Here are Ivan’s step by step instructions:
Step 1: Pasteurise the cardboard
In order to give your oysters a good start, and reduce the risk of the card becoming contaminated with mould, you will need to kill most of the other micro organisms that are living on your cardboard. You can achieve this by soaking it in boiling water – a simple but effective technique known as pasteurisation. (Oyster mushrooms are what is known as ‘primary decomposers’ – this means that they are one of the first organisms to move in when a tree or plant has died. It also means that they are not good at competing with other moulds and bacteria – which is why pasteurisation is so important).
- Prepare your cardboard. Egg trays need no further preparation (see video); but if you are using cardboard boxes you’ll want to either cut the card into similar sized squares (layer the mushroom spawn between the squares) or tear into strips.
- Then put your cardboard in a heatproof container (a bucket, bowl or strong, heat resistant plastic bag), boil the kettle, and pour hot water over the cardboard until it is completely covered (if you press the card down you will find you can do this with less water). Put a lid on the bucket and leave it to cool completely – for eight hours or overnight.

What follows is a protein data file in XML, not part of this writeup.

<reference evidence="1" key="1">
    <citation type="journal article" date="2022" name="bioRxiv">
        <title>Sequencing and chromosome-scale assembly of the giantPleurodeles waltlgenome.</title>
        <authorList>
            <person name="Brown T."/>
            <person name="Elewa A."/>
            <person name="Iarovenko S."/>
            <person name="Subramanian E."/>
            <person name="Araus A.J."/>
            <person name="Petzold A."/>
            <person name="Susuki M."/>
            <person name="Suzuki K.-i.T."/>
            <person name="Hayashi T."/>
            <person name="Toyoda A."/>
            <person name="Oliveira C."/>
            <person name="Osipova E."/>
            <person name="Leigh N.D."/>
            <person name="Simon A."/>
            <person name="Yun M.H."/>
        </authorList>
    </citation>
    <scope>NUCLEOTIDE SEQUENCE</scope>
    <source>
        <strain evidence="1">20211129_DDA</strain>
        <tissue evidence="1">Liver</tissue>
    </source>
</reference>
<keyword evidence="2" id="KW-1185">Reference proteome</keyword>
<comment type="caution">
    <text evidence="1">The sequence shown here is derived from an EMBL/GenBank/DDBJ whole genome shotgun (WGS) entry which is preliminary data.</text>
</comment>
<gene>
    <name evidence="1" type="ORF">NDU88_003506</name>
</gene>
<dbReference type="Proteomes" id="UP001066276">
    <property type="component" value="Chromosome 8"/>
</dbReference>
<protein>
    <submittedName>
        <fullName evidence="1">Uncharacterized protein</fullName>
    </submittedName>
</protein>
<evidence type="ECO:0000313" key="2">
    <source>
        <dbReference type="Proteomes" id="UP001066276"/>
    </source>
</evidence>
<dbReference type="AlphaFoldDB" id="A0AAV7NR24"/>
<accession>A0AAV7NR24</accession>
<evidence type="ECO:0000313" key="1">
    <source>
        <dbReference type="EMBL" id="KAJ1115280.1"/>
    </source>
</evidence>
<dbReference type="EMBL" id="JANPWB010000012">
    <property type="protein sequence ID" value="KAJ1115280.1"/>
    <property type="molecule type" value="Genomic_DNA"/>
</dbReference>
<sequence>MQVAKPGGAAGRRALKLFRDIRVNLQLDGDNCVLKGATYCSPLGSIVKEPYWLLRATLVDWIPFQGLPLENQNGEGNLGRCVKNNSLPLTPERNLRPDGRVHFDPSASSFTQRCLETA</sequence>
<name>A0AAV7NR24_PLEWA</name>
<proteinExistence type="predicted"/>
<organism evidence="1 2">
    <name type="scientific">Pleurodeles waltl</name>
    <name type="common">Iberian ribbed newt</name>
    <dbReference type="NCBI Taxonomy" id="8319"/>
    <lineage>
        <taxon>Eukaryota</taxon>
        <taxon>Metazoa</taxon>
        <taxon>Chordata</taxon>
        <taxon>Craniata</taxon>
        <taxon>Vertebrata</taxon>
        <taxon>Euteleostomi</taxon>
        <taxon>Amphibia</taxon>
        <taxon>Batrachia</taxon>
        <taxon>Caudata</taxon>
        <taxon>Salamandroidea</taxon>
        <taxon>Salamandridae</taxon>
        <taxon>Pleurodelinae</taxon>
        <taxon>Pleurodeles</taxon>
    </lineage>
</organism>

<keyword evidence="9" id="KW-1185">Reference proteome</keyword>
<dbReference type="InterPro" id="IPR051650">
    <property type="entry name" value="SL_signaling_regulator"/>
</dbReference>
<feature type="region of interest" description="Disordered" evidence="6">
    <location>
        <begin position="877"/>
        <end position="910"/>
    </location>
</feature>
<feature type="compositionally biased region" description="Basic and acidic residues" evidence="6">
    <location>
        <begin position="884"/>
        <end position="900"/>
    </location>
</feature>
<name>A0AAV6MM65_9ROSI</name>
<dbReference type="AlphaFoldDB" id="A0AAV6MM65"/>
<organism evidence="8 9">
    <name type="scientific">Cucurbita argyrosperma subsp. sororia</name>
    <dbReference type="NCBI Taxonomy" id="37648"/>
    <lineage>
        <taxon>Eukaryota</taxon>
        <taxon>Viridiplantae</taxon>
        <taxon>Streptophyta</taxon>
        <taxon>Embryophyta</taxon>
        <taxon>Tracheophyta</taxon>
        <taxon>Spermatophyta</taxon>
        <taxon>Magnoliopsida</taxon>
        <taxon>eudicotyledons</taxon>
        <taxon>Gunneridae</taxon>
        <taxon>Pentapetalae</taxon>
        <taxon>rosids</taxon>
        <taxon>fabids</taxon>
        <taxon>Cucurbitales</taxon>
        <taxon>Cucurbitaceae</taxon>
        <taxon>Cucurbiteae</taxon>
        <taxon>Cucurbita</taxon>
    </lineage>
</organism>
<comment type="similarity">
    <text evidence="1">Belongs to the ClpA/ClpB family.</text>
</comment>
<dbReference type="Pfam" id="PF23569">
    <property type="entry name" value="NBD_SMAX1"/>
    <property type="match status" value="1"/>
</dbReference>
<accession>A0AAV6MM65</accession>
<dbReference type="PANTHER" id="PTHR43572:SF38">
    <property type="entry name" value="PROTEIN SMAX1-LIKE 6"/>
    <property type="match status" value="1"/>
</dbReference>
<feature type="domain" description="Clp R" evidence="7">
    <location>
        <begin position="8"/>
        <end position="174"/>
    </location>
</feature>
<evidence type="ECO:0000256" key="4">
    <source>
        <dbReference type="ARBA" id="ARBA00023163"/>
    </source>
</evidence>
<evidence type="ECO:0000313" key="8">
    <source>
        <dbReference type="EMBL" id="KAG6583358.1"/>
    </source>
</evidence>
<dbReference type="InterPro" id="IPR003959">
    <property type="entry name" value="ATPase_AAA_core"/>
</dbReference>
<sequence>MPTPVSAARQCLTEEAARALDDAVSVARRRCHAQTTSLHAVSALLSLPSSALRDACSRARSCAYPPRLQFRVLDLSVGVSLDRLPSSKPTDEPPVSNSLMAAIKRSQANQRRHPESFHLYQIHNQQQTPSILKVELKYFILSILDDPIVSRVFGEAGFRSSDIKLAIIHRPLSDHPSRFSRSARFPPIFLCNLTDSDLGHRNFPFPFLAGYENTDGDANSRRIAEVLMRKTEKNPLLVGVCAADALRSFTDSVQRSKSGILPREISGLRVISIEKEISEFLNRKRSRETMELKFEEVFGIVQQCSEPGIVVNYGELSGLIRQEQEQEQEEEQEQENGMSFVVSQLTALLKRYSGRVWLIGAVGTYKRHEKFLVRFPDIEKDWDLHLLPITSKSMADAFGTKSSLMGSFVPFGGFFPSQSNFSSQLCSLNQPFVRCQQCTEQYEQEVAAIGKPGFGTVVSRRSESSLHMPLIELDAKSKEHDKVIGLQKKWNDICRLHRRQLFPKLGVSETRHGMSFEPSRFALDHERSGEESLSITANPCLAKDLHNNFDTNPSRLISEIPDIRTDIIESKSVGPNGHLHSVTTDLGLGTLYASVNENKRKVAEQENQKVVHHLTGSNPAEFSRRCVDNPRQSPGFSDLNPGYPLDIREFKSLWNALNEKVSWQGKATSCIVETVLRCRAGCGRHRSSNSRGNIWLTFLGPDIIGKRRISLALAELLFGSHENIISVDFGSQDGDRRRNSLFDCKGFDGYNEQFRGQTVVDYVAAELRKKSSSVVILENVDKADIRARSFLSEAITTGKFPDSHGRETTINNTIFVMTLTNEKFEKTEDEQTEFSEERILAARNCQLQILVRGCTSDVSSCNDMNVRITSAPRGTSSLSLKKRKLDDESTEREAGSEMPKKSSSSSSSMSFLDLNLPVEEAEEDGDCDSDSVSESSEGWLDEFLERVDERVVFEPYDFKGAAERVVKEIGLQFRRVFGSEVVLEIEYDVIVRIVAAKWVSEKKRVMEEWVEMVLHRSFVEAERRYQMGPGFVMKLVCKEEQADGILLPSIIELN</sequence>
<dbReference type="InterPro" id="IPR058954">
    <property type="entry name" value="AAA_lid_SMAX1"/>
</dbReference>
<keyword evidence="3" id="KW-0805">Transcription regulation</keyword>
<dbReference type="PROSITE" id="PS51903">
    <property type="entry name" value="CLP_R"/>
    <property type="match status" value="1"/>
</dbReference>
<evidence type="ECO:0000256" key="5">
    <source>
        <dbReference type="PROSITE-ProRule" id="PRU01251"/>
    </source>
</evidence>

Step 2: Inoculate with spawn
- Once completely cool, drain as much of the water off as you can – squeeze the cardboard to remove the excess. Your media is now ready for inoculation with the spawn.
- Cleanliness is important at this stage to avoid contaminating the cardboard again – wash your hands with an anti-bacterial wash or soap before handling the growing media or spawn.
- If using egg trays or squares of card, pile them up in a layer, putting a few spawn between each layer (see video).
- If using cardboard strips, put the strips in a clean plastic bag and mix the spawn through them. The better you mix them, the faster your spawn will colonise. Then cut eight cross hatch slits in the sides of the bag (each slit about 1 inch long). This is where the mushrooms will grow later on.
Your mushrooms are ready for step 3, colonisation.
Step 3: Colonisation of the cardboard